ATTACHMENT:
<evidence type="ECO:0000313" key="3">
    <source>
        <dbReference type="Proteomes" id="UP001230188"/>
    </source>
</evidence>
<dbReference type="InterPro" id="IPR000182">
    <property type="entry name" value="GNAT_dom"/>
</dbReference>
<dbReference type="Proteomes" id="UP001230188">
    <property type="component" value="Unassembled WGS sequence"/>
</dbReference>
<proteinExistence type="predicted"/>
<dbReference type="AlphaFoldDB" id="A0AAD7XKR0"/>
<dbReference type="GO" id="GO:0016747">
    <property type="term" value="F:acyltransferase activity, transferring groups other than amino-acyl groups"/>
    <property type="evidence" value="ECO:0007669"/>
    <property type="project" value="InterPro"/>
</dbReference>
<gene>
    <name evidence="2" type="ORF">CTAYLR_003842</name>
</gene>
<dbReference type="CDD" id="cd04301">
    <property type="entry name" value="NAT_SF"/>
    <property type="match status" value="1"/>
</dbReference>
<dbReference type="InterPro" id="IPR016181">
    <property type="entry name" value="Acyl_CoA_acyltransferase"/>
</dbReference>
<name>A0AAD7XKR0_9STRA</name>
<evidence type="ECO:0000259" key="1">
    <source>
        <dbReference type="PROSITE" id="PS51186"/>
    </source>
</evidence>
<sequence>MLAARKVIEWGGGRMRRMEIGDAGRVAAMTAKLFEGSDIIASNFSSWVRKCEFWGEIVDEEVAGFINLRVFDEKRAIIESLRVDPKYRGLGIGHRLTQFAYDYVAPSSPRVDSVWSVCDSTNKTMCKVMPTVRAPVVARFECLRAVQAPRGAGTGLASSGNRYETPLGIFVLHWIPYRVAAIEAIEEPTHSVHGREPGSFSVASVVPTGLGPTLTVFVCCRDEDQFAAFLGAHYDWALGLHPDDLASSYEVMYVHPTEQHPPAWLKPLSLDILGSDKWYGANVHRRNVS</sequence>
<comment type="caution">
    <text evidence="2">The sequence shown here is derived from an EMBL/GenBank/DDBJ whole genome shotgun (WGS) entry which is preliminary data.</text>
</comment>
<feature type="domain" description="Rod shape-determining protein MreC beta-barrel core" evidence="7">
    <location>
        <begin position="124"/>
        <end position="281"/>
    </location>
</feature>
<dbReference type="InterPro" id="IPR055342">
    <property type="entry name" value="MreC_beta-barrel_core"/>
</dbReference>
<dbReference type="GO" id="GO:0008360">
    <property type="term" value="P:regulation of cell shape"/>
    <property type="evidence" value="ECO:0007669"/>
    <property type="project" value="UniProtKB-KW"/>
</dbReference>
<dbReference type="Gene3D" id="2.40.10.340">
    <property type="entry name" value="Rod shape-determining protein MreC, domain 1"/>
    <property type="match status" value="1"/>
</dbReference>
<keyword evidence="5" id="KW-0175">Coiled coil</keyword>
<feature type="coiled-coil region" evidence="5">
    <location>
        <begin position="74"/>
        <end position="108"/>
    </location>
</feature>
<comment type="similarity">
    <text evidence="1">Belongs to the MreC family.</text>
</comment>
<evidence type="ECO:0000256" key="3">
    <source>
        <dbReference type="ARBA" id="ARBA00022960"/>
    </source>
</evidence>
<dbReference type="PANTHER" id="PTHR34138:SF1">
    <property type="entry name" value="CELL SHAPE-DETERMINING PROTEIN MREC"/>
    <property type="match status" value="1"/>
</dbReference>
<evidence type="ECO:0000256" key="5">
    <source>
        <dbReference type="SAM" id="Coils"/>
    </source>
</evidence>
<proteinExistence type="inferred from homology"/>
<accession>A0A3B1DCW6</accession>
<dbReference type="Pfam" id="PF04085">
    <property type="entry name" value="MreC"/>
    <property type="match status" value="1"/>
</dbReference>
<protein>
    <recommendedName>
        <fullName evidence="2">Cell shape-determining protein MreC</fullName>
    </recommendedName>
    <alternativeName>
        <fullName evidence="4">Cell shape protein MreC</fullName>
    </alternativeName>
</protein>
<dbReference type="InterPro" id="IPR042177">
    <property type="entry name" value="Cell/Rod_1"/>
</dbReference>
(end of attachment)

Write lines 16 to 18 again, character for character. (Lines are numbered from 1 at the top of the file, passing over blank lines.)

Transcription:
    <property type="evidence" value="ECO:0007669"/>
    <property type="project" value="InterPro"/>
</dbReference>